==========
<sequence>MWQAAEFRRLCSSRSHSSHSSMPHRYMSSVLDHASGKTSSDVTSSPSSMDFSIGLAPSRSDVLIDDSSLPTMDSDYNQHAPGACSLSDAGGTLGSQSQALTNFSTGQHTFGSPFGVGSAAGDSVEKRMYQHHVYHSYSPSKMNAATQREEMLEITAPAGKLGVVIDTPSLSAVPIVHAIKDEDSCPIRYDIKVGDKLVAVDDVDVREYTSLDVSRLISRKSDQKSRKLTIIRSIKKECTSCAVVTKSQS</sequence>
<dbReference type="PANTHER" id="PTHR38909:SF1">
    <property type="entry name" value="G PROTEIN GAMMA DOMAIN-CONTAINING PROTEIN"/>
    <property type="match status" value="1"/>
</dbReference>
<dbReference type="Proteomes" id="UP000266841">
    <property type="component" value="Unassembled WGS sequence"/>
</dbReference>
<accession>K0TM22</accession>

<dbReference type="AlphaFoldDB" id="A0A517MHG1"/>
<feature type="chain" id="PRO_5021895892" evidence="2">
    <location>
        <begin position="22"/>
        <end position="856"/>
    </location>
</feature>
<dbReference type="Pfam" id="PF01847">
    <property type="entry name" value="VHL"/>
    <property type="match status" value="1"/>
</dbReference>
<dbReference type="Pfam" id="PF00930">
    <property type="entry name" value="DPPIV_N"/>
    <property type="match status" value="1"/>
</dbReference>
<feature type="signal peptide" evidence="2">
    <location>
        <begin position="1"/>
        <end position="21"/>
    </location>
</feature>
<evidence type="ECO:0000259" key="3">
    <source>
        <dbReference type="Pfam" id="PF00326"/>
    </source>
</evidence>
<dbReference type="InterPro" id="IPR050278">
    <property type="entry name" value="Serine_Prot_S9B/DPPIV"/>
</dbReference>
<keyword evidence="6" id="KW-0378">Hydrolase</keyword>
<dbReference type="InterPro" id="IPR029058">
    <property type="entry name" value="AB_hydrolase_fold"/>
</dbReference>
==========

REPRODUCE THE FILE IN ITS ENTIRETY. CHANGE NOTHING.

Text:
<sequence>MWQAAEFRRLCSSRSHSSHSSMPHRYMSSVLDHASGKTSSDVTSSPSSMDFSIGLAPSRSDVLIDDSSLPTMDSDYNQHAPGACSLSDAGGTLGSQSQALTNFSTGQHTFGSPFGVGSAAGDSVEKRMYQHHVYHSYSPSKMNAATQREEMLEITAPAGKLGVVIDTPSLSAVPIVHAIKDEDSCPIRYDIKVGDKLVAVDDVDVREYTSLDVSRLISRKSDQKSRKLTIIRSIKKECTSCAVVTKSQS</sequence>
<dbReference type="PANTHER" id="PTHR38909:SF1">
    <property type="entry name" value="G PROTEIN GAMMA DOMAIN-CONTAINING PROTEIN"/>
    <property type="match status" value="1"/>
</dbReference>
<dbReference type="Proteomes" id="UP000266841">
    <property type="component" value="Unassembled WGS sequence"/>
</dbReference>
<accession>K0TM22</accession>

<dbReference type="AlphaFoldDB" id="A0A517MHG1"/>
<feature type="chain" id="PRO_5021895892" evidence="2">
    <location>
        <begin position="22"/>
        <end position="856"/>
    </location>
</feature>
<dbReference type="Pfam" id="PF01847">
    <property type="entry name" value="VHL"/>
    <property type="match status" value="1"/>
</dbReference>
<dbReference type="Pfam" id="PF00930">
    <property type="entry name" value="DPPIV_N"/>
    <property type="match status" value="1"/>
</dbReference>
<feature type="signal peptide" evidence="2">
    <location>
        <begin position="1"/>
        <end position="21"/>
    </location>
</feature>
<evidence type="ECO:0000259" key="3">
    <source>
        <dbReference type="Pfam" id="PF00326"/>
    </source>
</evidence>
<dbReference type="InterPro" id="IPR050278">
    <property type="entry name" value="Serine_Prot_S9B/DPPIV"/>
</dbReference>
<keyword evidence="6" id="KW-0378">Hydrolase</keyword>
<dbReference type="InterPro" id="IPR029058">
    <property type="entry name" value="AB_hydrolase_fold"/>
</dbReference>